Good for you for finding answers and changing things around (as scary as that is) for the sake of feeling better. XOXO and so much love, Kimmy.

  14. “I hurt,” I told him.

    Oh, god, I HATE hurting, Kimberly.

    It’s dark and ugly and even your liver aches.

    What has worked for me is prayer. I pray this:

    “HELP ME. I’m Crazy! GUIDE ME. I can’t do it ALONE!”

    Whatever works, DO IT!

    We love you, my dear, beautiful girl.

  15. Kir Kir

    when I read “I hurt” I wanted to just wrap you in my hug and cry with you.

    I have never tried it but I’d be interested to know if it’s working. My zoloft works for the anxiety but the depression…god I wish i could crawl out from under it. Every single day.

    I love ya, take care of yourself and know I’m hugging you over here. If you need it or if you just want me to tell an inappropriate joke. 😉

  16. I don’t like the thought of you hurting. You are such a beautiful person. I hope the creatine works for you. I really do. Hang in there, sweetness. I’ll be thinking of you.

  17. I haven’t tried creatine yet. I hope it helps you, beautiful woman. XO

    • Kimberly Kimberly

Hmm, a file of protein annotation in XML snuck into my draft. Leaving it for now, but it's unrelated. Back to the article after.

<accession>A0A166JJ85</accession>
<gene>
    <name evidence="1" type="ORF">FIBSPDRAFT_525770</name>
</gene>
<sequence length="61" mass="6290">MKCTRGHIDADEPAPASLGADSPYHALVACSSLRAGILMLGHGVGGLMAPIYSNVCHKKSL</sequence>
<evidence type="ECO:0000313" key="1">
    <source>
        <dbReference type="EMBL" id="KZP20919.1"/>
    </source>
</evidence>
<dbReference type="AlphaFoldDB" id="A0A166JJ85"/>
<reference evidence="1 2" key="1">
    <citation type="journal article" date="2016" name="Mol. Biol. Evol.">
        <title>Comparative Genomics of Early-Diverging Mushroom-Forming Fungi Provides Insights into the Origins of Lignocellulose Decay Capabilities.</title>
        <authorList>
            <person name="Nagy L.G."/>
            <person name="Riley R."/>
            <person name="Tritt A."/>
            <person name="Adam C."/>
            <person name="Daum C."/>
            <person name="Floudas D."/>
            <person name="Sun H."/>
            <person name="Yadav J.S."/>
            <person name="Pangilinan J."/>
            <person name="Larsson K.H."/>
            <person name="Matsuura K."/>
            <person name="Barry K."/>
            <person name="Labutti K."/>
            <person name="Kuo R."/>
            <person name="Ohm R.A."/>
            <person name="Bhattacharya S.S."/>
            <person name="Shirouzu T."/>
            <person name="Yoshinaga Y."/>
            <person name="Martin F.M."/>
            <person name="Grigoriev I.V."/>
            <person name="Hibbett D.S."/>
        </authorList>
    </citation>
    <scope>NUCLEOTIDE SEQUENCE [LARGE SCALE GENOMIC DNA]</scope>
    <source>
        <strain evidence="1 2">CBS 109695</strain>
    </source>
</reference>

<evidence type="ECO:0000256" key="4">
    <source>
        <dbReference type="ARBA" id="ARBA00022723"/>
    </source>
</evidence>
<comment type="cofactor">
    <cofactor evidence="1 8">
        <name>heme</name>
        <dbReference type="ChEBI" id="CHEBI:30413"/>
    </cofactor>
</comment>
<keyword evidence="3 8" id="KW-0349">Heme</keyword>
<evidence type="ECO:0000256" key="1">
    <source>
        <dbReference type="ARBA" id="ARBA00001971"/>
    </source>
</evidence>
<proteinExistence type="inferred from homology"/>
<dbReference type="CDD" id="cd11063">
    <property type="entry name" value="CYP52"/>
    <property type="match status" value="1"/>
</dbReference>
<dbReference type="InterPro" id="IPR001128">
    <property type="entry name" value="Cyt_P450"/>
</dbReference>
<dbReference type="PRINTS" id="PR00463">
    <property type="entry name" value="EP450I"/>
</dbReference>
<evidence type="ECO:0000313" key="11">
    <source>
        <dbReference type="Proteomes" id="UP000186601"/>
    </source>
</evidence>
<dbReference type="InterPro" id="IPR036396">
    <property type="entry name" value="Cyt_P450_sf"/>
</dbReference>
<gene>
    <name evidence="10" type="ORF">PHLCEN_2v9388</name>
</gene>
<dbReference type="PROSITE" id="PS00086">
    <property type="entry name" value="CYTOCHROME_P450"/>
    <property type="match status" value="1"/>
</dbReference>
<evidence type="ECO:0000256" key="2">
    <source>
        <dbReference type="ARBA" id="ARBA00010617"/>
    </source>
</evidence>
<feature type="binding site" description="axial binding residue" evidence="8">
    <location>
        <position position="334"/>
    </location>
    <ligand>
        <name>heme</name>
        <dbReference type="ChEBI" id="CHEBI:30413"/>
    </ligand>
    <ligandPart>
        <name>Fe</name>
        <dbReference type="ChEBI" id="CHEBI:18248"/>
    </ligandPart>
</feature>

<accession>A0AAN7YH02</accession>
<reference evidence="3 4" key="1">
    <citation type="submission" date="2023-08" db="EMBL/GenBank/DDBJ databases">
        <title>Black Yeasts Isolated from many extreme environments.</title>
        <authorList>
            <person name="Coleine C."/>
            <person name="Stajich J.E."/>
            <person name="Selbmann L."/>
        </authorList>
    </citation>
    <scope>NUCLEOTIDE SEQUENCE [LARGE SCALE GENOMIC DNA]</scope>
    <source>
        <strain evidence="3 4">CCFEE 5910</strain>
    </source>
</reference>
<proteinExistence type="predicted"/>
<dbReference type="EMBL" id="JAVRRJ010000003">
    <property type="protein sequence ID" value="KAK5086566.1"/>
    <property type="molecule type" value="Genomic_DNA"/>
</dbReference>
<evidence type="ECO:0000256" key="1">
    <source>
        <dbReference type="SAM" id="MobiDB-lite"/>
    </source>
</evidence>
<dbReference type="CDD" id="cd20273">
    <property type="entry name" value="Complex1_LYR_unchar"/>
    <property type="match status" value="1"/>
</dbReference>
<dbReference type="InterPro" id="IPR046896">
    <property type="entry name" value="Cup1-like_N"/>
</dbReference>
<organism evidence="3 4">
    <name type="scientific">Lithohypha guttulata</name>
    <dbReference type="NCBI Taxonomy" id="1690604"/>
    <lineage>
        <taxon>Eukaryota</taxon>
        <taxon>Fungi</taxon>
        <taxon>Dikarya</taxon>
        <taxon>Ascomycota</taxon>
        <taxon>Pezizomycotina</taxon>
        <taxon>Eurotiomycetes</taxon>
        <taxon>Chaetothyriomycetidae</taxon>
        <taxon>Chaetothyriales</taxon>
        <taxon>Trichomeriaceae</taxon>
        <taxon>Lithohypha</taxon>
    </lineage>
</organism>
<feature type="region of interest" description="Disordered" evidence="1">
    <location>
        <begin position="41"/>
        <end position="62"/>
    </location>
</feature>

@Roxanne, It makes me bloat. Big time. I wake up and my eyes are swollen shut and my feet are like elephant feet. I get a smidge of an energy jolt a couple hours after but the shit thoughts are still there. The holistic person said that it could take up to four weeks.

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  19. I have never tried creatine for handling depression, however I have discovered that building muscles to fight depression is a real effective way to get out of that pit. Initially, I began with just a diet of real foods, mainly vegetables, some fruit and protein, and avoiding all of the junk foods that I am addicted to, and over the course of several months my whole body started to change from Jello to Lean…then I added just a few weight lifting exercises and could see how the benefits of deadlifts, squats and pushups included not only gains in muscle, but reducing depression. I still struggle with depression, but there is no question that when I am most on top of my game in terms of eating the right food and working out, I feel a whole lot better than I ever did when on antidepressants, not that there is anything wrong with that! So, for anyone out there who is also struggling with depression, my humble prescription is pretty simple:
    1. Get moving – 20 to 30 minutes a day is all that it takes to get started.
    2. Get to sleep early if possible. A good sleep will leave you feeling more refreshed and give you more time the next day to do your morning walk , swim or elliptical.
    3. Eat vegetables over having muffins. You benefit from the nutrients and from not eating too much processed sugars. Make an omelette, or sautee some vegetables with chicken, meat, veggie burger, whatever it is, just get in your vegetables.
    4. Go for a fruit like berries or an apple over a candy bar for a quick pick up.
    5. Stop guzzling soda.
    6. Start doing deadlifts, pushups and/or squats. Those were essentially the only strength training that I did to go from a 48 inch waist to 32 inch.
    7. Smile. no weights necessary but it helps!
    Hashi Mashi!